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Mycotic infections in diabetic foot ulcers in Emam Reza hospital, Mashhad, 2006-2008


avatar Saba Fata 1 , avatar Mohammad Hadi Saeed Modaghegh 2 , avatar Rabe'eh Faizi 2 , avatar Mohammad Javad Najafzadeh 2 , avatar Monavvar Afzalaghaee 3 , avatar Mohsen Ghasemi 2 , avatar Mohammad Mohammadian 2 , avatar Ali Naseri 2 , avatar Mojtaba Meshkat 2 , avatar Abdolmajid Fata ORCID 4 , *

1 The Health Centre, Nikshahr Health and Cure Network, Iran

2 Mashhad Vascular and Endovascular Research Surgery Research Centre, Mashhad University of Medical Sciences, Iran

3 Centraalbureau voor Schimmelcultures Fungal Biodiversity Centre, Utrecht, and Institute for Biodiversity and Ecosystem Dynamics, University of Amsterdam, The Netherlands

4 Department of Parasitology and Mycology, and Research Centre for Skin Diseases and Cutaneous Leishmaniasis, Mashhad University of Medical Sciences, [email protected], Iran

How to Cite: Fata S, Saeed Modaghegh M H, Faizi R, Najafzadeh M J, Afzalaghaee M, et al. Mycotic infections in diabetic foot ulcers in Emam Reza hospital, Mashhad, 2006-2008. Jundishapur J Microbiol.4(1): -.
doi: 10.5812/kowsar.20083645.2586.


Jundishapur Journal of Microbiology: 4 (1)
Article Type: Research Article


Introduction and objective: Diabetic foot is the result of uncontrolled diabetes and imperfect sanitary care which leads to necrotic lesions, gangrene and finally amputation. Secondary mycotic infections play a principal role to produce chronic lumpy lesions. This study was designed to investigate the incidence of fungal pathogens in diabetic foot infections.

Materials and methods: The study population included 120 consecutive diabetic patients who were hospitalized in the department of vascular surgery due to diabetic foot during 2006-2008. Direct fresh smear and fungal culture were performed for each patient. Fungal contaminations were confirmed by direct microscopy and/or culture.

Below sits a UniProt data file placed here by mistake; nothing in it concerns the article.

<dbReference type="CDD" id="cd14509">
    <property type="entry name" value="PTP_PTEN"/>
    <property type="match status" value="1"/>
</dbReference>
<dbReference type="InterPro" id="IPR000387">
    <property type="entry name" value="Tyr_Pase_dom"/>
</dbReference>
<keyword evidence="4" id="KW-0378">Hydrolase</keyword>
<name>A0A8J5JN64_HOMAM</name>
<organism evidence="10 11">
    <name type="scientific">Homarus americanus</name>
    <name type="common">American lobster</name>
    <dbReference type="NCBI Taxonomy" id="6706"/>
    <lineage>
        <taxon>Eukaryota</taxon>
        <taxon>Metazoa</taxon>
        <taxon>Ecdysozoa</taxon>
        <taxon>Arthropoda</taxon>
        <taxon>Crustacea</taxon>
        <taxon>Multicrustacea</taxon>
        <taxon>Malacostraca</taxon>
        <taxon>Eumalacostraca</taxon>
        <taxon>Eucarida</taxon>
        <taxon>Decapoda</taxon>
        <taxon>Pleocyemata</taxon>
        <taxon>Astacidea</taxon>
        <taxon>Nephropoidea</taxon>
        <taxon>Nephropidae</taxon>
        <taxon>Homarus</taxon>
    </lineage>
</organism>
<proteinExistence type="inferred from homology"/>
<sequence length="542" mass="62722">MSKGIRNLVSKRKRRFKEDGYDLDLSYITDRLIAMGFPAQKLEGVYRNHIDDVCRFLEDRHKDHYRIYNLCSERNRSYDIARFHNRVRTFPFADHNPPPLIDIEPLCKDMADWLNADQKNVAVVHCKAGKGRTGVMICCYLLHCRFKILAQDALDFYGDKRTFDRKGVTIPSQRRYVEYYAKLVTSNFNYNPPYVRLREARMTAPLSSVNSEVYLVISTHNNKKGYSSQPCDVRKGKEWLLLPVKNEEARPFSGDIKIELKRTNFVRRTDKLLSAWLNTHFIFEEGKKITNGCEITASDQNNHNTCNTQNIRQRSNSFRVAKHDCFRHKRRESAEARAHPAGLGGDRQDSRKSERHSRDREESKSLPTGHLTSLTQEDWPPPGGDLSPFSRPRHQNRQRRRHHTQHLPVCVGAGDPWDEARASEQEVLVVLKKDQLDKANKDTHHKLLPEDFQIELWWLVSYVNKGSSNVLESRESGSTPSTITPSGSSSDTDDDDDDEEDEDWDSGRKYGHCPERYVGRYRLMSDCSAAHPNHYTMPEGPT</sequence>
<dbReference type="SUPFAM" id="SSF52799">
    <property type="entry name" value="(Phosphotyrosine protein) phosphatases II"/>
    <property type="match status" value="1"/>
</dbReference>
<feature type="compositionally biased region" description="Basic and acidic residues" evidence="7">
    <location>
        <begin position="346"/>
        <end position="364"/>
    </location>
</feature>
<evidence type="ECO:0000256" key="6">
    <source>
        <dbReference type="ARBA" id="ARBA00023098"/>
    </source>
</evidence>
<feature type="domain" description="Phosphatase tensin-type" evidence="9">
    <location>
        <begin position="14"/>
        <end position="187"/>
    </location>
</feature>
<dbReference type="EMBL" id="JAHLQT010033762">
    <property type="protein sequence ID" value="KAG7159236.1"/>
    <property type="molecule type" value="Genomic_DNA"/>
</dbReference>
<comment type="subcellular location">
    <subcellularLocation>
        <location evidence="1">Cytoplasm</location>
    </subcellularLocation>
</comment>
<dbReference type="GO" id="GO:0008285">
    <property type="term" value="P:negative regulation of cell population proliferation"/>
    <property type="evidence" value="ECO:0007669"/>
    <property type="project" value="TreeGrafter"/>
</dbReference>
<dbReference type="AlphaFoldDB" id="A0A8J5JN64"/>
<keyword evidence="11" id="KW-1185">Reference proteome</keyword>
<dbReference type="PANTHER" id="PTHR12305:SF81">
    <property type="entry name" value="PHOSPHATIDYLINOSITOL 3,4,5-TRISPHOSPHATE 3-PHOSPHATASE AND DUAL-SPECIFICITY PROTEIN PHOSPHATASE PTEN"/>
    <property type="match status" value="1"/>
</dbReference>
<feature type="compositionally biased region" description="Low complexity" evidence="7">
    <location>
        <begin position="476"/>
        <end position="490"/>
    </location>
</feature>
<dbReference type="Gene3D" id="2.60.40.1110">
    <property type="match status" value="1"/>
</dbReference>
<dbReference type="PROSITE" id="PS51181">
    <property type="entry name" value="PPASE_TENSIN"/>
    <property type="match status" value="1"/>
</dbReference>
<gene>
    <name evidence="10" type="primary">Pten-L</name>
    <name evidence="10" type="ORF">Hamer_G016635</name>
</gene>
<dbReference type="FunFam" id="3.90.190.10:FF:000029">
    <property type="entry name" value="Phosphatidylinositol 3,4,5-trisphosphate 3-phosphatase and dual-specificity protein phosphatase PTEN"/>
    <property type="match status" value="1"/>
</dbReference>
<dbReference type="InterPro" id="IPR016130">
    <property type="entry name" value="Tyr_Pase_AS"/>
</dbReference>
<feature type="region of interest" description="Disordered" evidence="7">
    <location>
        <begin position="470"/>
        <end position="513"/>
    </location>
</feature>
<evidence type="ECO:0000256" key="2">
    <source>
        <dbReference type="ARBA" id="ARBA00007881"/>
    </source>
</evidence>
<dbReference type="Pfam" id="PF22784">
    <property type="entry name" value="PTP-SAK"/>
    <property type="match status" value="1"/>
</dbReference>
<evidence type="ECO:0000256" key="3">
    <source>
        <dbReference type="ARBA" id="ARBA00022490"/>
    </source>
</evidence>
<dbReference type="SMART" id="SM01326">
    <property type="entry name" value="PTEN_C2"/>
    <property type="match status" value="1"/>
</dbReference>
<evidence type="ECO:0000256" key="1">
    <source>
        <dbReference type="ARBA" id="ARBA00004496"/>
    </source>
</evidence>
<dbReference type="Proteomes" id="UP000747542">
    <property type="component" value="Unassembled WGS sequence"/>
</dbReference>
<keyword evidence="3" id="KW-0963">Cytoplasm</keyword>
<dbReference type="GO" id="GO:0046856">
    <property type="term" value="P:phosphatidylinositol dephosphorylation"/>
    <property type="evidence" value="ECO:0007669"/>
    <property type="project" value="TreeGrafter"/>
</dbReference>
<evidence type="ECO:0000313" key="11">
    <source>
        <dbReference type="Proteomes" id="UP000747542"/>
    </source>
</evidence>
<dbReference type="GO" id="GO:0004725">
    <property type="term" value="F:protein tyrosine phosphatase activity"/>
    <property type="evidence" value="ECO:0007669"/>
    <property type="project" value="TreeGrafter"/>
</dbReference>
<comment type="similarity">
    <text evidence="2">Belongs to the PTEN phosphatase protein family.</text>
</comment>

Results: The ages of the patients were between 32 to 86 years old. Of those 86(71.7%) individuals were male and 34(28.3%) were female. Direct examinations in 10% KOH were positive for fungal element in 25(20.8%) cases, but cultures were positive in 30(25%) cases. Candida species were the most predominantly isolated fungi (23 patients). Dermatophytic infection due to Trichophyton mentagrophytes was observed in three cases. The isolated opportunistic molds were known as Acremonium spp., Aspergillus fumigatus and Scopulariopsis spp. Significant correlation was found between infection, gender and age of the patients (P=0.0001 and P=0.0001).

Conclusion: This study shows that fungal infection can be observed in about more than 20% of diabetic foot and causes a lesion with poor prognosis. The most common cause of mycotic diabetic foot is different species of Candida spp., especially C. albicans.

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